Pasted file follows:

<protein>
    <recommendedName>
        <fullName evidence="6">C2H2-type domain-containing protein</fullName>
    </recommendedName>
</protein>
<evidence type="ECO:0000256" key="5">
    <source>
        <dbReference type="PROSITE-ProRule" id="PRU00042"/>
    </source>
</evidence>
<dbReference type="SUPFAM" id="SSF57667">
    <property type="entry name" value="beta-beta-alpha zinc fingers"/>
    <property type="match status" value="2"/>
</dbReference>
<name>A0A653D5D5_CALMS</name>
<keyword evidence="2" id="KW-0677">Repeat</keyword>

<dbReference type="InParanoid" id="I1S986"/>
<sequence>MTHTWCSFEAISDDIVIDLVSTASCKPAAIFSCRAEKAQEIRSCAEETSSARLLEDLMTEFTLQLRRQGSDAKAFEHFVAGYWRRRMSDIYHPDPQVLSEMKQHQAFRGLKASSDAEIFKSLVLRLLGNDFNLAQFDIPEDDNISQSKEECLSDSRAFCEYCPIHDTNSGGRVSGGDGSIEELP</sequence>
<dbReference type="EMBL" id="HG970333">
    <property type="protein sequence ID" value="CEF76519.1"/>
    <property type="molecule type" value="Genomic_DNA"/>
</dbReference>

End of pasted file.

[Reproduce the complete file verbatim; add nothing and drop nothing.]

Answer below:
<protein>
    <recommendedName>
        <fullName evidence="6">C2H2-type domain-containing protein</fullName>
    </recommendedName>
</protein>
<evidence type="ECO:0000256" key="5">
    <source>
        <dbReference type="PROSITE-ProRule" id="PRU00042"/>
    </source>
</evidence>
<dbReference type="SUPFAM" id="SSF57667">
    <property type="entry name" value="beta-beta-alpha zinc fingers"/>
    <property type="match status" value="2"/>
</dbReference>
<name>A0A653D5D5_CALMS</name>
<keyword evidence="2" id="KW-0677">Repeat</keyword>

<dbReference type="InParanoid" id="I1S986"/>
<sequence>MTHTWCSFEAISDDIVIDLVSTASCKPAAIFSCRAEKAQEIRSCAEETSSARLLEDLMTEFTLQLRRQGSDAKAFEHFVAGYWRRRMSDIYHPDPQVLSEMKQHQAFRGLKASSDAEIFKSLVLRLLGNDFNLAQFDIPEDDNISQSKEECLSDSRAFCEYCPIHDTNSGGRVSGGDGSIEELP</sequence>
<dbReference type="EMBL" id="HG970333">
    <property type="protein sequence ID" value="CEF76519.1"/>
    <property type="molecule type" value="Genomic_DNA"/>
</dbReference>